Adam Wainwright and 10 Other Pitchers Who Had Tommy John Surgery
It was announced today that Adam Wainwright of the St. Louis Cardinals will need Tommy John surgery.
Having been one of the most valuable pitchers in baseball over the last couple seasons, this is a huge blow to a Cardinals team that could be trying to make one last run with slugger Albert Pujols before he tests free agency.
Here's a look at other pitchers who have had the surgery and what it cost their teams.
As one of the most anticipated rookies in baseball history, Strasburg burst onto the scene.
In his major league debut, he recorded 14 strikeouts in a dominant performance.
He'd go on to pitch 11 more games, racking up 92 strikeouts and posting a 2.91 ERA. After some arm pain, it was discovered he'd need Tommy John surgery.
Still only 22, he'll be back next season to hopefully re-spark that interest the country had.
Saving 36, 37, 39 and 52 games for the Twins from 2006-2009, Nathan was poised to be their closer for a long time.
In spring of 2010, he tore his UCL and had to undergo Tommy John surgery. He missed the entire 2010 season.
He is participating in workouts this spring, hoping to make a strong comeback.
Hudson was once one of the "Big Three" in Oakland.
He's now a member of a bigger grouping with a membership no one wants.
Late in 2008, Hudson revealed he'd need Tommy John surgery to repair his UCL.
Because of the timing, he was able to return in late 2009 for seven games. In 2010 he pitched a full season (228 IP) and went 17-9 with a 2.83 ERA.
Smoltz having to undergo Tommy John prior to the 2000 season may have helped the Braves.
They, of course, had a stable of solid starting pitching, but they had a pretty big issue at the end of the bullpen.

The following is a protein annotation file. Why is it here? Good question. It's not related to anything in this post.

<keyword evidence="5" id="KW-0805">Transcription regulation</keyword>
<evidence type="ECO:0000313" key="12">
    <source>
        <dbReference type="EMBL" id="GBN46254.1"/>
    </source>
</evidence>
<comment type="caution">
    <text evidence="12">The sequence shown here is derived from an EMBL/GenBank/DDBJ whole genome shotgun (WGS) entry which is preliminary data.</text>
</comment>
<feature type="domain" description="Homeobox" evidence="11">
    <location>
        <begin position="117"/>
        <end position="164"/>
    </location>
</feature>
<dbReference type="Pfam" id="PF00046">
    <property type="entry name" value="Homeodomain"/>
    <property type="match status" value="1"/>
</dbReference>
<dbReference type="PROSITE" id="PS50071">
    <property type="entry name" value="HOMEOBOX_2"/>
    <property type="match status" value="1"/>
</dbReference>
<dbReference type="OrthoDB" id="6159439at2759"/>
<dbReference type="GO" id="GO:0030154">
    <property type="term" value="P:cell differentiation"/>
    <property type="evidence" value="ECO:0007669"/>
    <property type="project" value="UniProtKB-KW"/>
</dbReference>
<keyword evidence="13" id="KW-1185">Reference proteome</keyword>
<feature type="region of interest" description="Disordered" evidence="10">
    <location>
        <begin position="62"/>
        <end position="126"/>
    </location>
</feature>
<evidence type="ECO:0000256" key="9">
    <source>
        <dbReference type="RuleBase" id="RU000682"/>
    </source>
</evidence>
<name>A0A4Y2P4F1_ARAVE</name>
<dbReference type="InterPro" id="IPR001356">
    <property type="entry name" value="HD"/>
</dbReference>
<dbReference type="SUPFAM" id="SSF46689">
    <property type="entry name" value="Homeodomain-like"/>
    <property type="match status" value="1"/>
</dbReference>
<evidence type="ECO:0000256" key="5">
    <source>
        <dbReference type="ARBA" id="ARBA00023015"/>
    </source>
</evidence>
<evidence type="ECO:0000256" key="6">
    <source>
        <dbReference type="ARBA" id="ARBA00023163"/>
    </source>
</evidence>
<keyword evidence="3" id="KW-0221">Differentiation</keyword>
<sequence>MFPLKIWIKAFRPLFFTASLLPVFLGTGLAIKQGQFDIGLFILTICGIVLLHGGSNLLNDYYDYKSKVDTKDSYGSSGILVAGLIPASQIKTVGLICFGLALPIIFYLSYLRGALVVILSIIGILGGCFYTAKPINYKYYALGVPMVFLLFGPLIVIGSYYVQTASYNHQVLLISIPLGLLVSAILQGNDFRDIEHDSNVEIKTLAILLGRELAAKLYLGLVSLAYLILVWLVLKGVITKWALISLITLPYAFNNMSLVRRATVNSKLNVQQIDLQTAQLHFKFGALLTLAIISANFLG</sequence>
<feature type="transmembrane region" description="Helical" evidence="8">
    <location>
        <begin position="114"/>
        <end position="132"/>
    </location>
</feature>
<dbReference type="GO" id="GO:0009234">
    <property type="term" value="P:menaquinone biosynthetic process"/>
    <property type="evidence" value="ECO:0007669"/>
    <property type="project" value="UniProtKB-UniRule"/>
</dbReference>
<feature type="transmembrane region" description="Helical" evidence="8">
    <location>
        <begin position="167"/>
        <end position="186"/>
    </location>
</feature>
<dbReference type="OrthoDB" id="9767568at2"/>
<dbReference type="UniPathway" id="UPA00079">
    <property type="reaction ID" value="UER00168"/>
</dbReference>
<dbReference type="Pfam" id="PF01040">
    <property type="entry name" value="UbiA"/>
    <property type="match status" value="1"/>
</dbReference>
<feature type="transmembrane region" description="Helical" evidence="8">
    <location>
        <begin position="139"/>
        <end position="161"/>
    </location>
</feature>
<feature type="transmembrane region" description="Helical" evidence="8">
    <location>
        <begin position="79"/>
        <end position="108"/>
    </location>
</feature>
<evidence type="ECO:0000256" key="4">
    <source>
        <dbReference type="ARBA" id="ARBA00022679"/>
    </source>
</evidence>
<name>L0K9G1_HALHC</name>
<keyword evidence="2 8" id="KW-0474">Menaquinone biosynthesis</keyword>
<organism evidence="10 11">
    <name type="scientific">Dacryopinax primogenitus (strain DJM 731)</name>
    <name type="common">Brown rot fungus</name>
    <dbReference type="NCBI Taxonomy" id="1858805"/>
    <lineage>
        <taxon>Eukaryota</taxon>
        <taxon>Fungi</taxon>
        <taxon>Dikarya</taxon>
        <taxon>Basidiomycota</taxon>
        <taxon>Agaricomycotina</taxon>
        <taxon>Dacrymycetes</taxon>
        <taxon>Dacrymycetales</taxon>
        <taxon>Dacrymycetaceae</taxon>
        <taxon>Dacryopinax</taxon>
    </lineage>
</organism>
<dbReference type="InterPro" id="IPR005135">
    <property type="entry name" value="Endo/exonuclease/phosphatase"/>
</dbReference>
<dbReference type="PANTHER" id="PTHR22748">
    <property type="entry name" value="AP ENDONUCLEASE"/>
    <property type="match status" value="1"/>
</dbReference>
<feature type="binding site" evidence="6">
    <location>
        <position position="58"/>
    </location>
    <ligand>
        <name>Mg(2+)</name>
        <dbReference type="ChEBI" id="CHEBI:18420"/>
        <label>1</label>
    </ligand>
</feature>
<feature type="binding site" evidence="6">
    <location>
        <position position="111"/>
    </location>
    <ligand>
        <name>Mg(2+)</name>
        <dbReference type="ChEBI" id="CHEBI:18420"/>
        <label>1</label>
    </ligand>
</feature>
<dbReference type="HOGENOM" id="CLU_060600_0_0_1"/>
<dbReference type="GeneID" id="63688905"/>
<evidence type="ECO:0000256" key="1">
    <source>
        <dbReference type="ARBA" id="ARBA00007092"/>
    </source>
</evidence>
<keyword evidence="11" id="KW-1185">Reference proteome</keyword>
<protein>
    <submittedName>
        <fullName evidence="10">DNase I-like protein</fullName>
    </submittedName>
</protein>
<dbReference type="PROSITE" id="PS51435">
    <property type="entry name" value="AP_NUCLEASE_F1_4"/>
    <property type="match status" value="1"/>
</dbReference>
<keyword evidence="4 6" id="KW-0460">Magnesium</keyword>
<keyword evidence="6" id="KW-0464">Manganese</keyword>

That issue was John Rocker, of course.
When Smoltz was ineffective as a starter after returning in 2001, the Braves moved him to the bullpen, where he went on to save 154 games over the four-year span he was used in that role.
He'd pitch four more years as a starter to cap off his case for the Hall of Fame.
Father Time cannot catch Jamie Moyer.
Tommy John, however, can.
Moyer went to the Dominican League after the 2010 season, trying to prove he could still pitch. It was there he injured his UCL and had to undergo the operation.
Will that stop the 48-year-old from playing a child's game?
Nope—he plans to return in 2012 with his new and improved 64 mile per hour fastball.
Not all of these stories end in a complete sad ending.
Rick Ankiel, as you may recall, was one of baseball's wildest pitchers at times. People put blame on his psyche, saying it was all in his head.
Who knows when it happened or how long it was affecting him, but there was a bigger issue. It was discovered he'd need Tommy John surgery in 2003.
He'd come back and still be really bad at pitching, so the Cardinals allowed him to convert to an outfielder, where he has had decent success over the past few seasons.
After only pitching one game in 2007, Chris Carpenter got the bad news.
It was his turn to undergo Tommy John surgery, and the problems had just started.
He'd pitch three games in 2008 before shutting it down once again for the season.
In 2009 he finished second in NL Cy Young voting and was an All-Star in another solid year in 2010.
What's worse than having Tommy John surgery? Having it twice.
Eric Gagne had the operation a pair of times. The first time was in 1997 while still in the minors as a starter.
He'd come back to be a closer and win a Cy Young Award in that role.
After 14 games in 2005 (8-of-8 in save opportunities), he was lost for the season and underwent the surgery a second time.
While he didn't come back and win any more Cy Young Awards, he had moderate success in stints with Texas and Boston but then finally broke down for good while with the Brewers.
He was last seen pitching in the independent leagues and making a failed comeback with the Dodgers in the spring of 2010.
Wood, along with Mark Prior, was expected to carry the Cubs back to the promised land.
In just his fifth major league start in 1998, he fired a one-hit, 20-strikeout shutout against the Houston Astros.
The following offseason he had Tommy John surgery.
He'd go on to put together a couple good seasons, but things went downhill soon, and Cubs fans were always left with "what might have been."
The guy who will always have his name attached to bad news.
In 1974, in the middle of a great season, Tommy John damaged his UCL. While those before him had no hope, he decided to try something new—something uncertain.
He underwent the surgery that was revolutionary and would soon thereafter bear his name.
He'd go on to pitch until 1989, showing pitchers that the injury can be fixed and their dreams not shattered.